New Delhi World Book Fair: Not so fair this time

Marred by unpreparedness; dusty, long and confusing approach and a decline in sales, the New Delhi World Book Fair left much to be desired in its 27th edition

Photo Courtesy: PTi
Photo Courtesy: PTi

Rana Siddiqui Zaman

Snaking across scores of roadside snack and beverage vendors and fashion tidbits sellers gathered at the entry gate, it is a long walk in biting cold to hall numbers 8-12 to enter the New Delhi World Book Fair. If you have a problem in your legs, God save you.

Its most disturbing aspect is the immensely dusty, rough and long walk till the pavillions, with barely any shuttle service for the old, women and kids. People, their hands loaded with books, were seen huffing and puffing to reach the main road.

The checkpoints with dirty curtains, zero information on regional language stalls, heavy barricading and closed roads, long U-turns due to heavy construction inside the Pragati Maidan, etc. have turned much of the fair into a nightmare. It has had many visitors going back in disgust. Only gate no 1 and 8 are open to the visitors. Deserted halls, less brands and confusing approach is not a mark of an international book fair.

The Bharatiya Jnanpith has been a casualty of the unruliness. Stall manager Dinesh Bhatnagar says, “The space is very less this time. It used to be so wide earlier. Many more stalls had to go back due to lack of space. Each year, our sales go down by ₹one lakh. This time it has been the worst.”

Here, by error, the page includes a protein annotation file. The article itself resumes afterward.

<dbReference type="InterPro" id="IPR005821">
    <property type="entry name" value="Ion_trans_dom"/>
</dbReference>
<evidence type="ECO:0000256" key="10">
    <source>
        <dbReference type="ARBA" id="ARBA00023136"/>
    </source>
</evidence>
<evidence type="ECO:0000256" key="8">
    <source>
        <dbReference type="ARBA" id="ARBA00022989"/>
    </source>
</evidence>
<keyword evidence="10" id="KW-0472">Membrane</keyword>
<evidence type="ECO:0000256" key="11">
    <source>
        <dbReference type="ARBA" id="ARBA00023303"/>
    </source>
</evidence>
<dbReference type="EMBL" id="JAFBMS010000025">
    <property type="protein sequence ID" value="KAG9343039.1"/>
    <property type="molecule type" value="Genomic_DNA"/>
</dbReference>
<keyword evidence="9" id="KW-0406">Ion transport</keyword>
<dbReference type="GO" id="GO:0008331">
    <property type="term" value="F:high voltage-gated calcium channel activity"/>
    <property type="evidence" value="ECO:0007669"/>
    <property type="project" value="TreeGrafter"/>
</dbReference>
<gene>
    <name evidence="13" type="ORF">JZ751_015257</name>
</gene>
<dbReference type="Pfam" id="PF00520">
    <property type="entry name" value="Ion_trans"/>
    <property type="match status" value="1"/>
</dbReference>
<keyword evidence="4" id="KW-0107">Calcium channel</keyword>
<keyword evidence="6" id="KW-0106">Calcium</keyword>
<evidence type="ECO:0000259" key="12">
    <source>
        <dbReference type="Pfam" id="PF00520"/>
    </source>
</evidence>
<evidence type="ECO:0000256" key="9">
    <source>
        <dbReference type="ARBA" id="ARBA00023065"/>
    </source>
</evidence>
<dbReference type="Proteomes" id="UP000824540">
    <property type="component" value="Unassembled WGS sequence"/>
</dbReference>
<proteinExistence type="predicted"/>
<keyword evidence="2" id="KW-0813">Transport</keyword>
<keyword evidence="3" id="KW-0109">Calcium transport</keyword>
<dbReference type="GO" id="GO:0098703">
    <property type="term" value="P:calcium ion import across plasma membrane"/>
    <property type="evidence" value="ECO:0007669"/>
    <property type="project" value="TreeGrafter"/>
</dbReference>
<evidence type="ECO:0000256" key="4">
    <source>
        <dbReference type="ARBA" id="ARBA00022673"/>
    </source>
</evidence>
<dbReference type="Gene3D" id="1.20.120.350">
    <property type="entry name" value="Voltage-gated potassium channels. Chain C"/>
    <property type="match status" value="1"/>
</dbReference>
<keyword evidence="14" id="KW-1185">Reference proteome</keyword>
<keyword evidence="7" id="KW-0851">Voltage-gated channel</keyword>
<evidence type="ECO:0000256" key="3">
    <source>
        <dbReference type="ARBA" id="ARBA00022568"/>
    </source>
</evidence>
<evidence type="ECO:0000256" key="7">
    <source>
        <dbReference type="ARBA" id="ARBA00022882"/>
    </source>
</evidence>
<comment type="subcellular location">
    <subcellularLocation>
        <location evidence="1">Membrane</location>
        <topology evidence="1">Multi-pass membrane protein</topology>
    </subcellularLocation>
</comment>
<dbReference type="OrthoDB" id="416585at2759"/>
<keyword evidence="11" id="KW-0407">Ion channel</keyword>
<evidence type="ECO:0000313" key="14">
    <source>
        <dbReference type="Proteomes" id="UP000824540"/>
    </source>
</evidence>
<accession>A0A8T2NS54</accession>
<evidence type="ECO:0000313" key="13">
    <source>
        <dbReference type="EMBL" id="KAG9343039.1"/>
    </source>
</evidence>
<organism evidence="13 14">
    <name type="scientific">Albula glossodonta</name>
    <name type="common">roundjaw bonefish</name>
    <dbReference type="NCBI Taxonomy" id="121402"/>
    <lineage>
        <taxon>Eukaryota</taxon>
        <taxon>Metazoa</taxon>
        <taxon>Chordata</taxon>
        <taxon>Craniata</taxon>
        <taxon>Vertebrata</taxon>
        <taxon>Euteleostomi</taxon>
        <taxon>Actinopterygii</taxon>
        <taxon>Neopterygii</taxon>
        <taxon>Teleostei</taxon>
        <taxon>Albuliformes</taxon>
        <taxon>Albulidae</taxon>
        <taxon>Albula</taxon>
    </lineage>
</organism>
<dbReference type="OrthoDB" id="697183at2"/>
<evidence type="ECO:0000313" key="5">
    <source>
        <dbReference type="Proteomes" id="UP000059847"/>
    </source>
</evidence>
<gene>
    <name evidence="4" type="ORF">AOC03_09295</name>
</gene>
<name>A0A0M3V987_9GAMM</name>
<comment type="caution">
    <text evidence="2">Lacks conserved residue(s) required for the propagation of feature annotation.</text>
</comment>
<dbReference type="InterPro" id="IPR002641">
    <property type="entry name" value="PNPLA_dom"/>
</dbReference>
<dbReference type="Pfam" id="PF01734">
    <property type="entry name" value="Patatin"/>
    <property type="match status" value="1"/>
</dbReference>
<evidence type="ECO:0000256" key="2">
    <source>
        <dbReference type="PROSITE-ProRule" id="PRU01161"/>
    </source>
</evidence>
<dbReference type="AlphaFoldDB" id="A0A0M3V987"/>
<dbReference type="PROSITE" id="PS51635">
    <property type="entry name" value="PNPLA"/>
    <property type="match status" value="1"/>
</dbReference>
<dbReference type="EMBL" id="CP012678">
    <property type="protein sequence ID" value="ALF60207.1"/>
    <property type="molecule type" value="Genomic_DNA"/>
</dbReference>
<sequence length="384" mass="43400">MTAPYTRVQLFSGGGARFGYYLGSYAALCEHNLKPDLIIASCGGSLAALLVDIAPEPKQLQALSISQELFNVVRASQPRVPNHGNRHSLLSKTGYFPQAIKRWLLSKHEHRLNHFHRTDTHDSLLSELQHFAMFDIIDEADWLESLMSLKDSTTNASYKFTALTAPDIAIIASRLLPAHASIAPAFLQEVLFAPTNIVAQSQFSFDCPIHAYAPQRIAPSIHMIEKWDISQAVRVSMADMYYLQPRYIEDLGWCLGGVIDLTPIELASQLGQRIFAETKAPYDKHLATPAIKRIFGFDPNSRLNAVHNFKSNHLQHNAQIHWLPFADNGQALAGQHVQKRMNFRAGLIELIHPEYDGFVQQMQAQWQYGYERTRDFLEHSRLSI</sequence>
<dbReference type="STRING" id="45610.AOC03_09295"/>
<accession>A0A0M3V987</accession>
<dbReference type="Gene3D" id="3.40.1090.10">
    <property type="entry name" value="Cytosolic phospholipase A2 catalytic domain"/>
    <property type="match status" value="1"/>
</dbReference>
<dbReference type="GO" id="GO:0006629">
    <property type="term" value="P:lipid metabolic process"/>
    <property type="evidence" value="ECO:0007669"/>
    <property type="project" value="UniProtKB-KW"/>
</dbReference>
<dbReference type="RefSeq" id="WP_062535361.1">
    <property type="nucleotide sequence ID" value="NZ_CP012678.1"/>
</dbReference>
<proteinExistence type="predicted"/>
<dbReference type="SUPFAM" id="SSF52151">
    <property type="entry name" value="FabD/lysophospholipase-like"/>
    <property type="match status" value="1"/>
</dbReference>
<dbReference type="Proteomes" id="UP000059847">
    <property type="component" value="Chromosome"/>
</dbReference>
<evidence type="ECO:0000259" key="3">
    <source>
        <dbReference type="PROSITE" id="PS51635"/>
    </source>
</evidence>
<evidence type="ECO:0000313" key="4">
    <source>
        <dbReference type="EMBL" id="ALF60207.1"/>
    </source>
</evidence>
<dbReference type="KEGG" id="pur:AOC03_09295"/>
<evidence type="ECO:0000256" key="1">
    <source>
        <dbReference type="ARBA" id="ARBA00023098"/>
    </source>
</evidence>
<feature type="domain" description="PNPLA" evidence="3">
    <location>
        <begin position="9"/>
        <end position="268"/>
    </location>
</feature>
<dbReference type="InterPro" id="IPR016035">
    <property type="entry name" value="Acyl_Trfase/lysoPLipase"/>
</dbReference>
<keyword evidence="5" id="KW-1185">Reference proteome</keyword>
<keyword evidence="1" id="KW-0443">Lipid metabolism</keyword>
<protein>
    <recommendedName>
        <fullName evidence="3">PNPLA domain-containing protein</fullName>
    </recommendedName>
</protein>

Mohit Jain, a distributor from Arihant, says, “Last year there was a great crowd. My sales have been 40 % less this year. I will have to make up for it through other fairs. Due to a tough approach road, people are not being to reach the pavillions.” Another young book distributor says, “National Book Trust used to promote the book fair on FM Radio a lot and by placing advertisements in newspapers. But this year, there was no or negligible promotion. People didn’t know about the fair. The number of stalls are also much less this time. This has taken a toll on my business. I took three stalls of ₹70,000 each and I am facing a huge loss.”

However for a publisher like Speaking Tiger, less brands and less space have worked. Kartik Jaitley, its representative, says, “Due to too many brands and huge space, visitors used to get confused earlier. This time it became easier for them to choose. As compared to last year, our sales have been very good. Non-fiction and controversial books sold most along with motivational books.”

One of Asia’s biggest book fairs is in its 27th edition now with 20 foreign participants including France, China, Pakistan, Poland, Italy, Canada and UAE. There are 1099 publishers in English, 286 in Hindi, 15 in Urdu, 11 in Punjabi and lesser numbers in other regional languages.

But the book fair has strengthened one’s belief that books are here to stay. They are no way on their way out. The onslaught of digital media and the Kindle has had an impact on book sales and reading. But that’s no more than 20%, most exhibitors will tell you.